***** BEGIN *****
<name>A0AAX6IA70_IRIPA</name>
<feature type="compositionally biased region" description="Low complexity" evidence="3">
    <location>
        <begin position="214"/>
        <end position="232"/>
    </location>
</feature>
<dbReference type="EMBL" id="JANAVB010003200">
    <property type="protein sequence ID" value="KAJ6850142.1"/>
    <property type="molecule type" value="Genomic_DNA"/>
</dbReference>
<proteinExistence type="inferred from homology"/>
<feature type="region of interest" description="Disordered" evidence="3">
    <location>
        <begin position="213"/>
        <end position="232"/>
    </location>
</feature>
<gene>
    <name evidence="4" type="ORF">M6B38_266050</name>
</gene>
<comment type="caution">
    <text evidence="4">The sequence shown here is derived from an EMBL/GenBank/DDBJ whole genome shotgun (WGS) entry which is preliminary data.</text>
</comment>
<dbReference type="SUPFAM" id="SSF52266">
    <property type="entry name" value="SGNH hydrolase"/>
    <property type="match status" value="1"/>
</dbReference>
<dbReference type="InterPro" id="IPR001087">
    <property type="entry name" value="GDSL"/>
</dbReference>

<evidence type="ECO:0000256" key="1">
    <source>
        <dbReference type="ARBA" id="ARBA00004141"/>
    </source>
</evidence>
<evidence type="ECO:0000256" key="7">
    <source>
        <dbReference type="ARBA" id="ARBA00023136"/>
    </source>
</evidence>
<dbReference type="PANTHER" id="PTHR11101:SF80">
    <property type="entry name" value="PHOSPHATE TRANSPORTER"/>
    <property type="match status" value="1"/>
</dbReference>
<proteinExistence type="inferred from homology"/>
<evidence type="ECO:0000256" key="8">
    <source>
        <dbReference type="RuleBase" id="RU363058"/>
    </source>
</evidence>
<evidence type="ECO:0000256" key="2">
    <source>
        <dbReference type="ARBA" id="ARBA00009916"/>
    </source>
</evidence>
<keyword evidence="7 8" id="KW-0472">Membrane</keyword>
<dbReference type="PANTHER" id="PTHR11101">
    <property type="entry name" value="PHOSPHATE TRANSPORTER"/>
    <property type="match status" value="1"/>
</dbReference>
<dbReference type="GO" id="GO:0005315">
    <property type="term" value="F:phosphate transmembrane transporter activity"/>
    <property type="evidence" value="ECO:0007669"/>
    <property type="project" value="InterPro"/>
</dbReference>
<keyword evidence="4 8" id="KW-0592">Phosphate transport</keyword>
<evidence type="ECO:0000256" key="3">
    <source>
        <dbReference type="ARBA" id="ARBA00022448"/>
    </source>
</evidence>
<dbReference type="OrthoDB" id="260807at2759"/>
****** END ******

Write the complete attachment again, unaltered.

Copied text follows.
<name>A0AAX6IA70_IRIPA</name>
<feature type="compositionally biased region" description="Low complexity" evidence="3">
    <location>
        <begin position="214"/>
        <end position="232"/>
    </location>
</feature>
<dbReference type="EMBL" id="JANAVB010003200">
    <property type="protein sequence ID" value="KAJ6850142.1"/>
    <property type="molecule type" value="Genomic_DNA"/>
</dbReference>
<proteinExistence type="inferred from homology"/>
<feature type="region of interest" description="Disordered" evidence="3">
    <location>
        <begin position="213"/>
        <end position="232"/>
    </location>
</feature>
<gene>
    <name evidence="4" type="ORF">M6B38_266050</name>
</gene>
<comment type="caution">
    <text evidence="4">The sequence shown here is derived from an EMBL/GenBank/DDBJ whole genome shotgun (WGS) entry which is preliminary data.</text>
</comment>
<dbReference type="SUPFAM" id="SSF52266">
    <property type="entry name" value="SGNH hydrolase"/>
    <property type="match status" value="1"/>
</dbReference>
<dbReference type="InterPro" id="IPR001087">
    <property type="entry name" value="GDSL"/>
</dbReference>

<evidence type="ECO:0000256" key="1">
    <source>
        <dbReference type="ARBA" id="ARBA00004141"/>
    </source>
</evidence>
<evidence type="ECO:0000256" key="7">
    <source>
        <dbReference type="ARBA" id="ARBA00023136"/>
    </source>
</evidence>
<dbReference type="PANTHER" id="PTHR11101:SF80">
    <property type="entry name" value="PHOSPHATE TRANSPORTER"/>
    <property type="match status" value="1"/>
</dbReference>
<proteinExistence type="inferred from homology"/>
<evidence type="ECO:0000256" key="8">
    <source>
        <dbReference type="RuleBase" id="RU363058"/>
    </source>
</evidence>
<evidence type="ECO:0000256" key="2">
    <source>
        <dbReference type="ARBA" id="ARBA00009916"/>
    </source>
</evidence>
<keyword evidence="7 8" id="KW-0472">Membrane</keyword>
<dbReference type="PANTHER" id="PTHR11101">
    <property type="entry name" value="PHOSPHATE TRANSPORTER"/>
    <property type="match status" value="1"/>
</dbReference>
<dbReference type="GO" id="GO:0005315">
    <property type="term" value="F:phosphate transmembrane transporter activity"/>
    <property type="evidence" value="ECO:0007669"/>
    <property type="project" value="InterPro"/>
</dbReference>
<keyword evidence="4 8" id="KW-0592">Phosphate transport</keyword>
<evidence type="ECO:0000256" key="3">
    <source>
        <dbReference type="ARBA" id="ARBA00022448"/>
    </source>
</evidence>
<dbReference type="OrthoDB" id="260807at2759"/>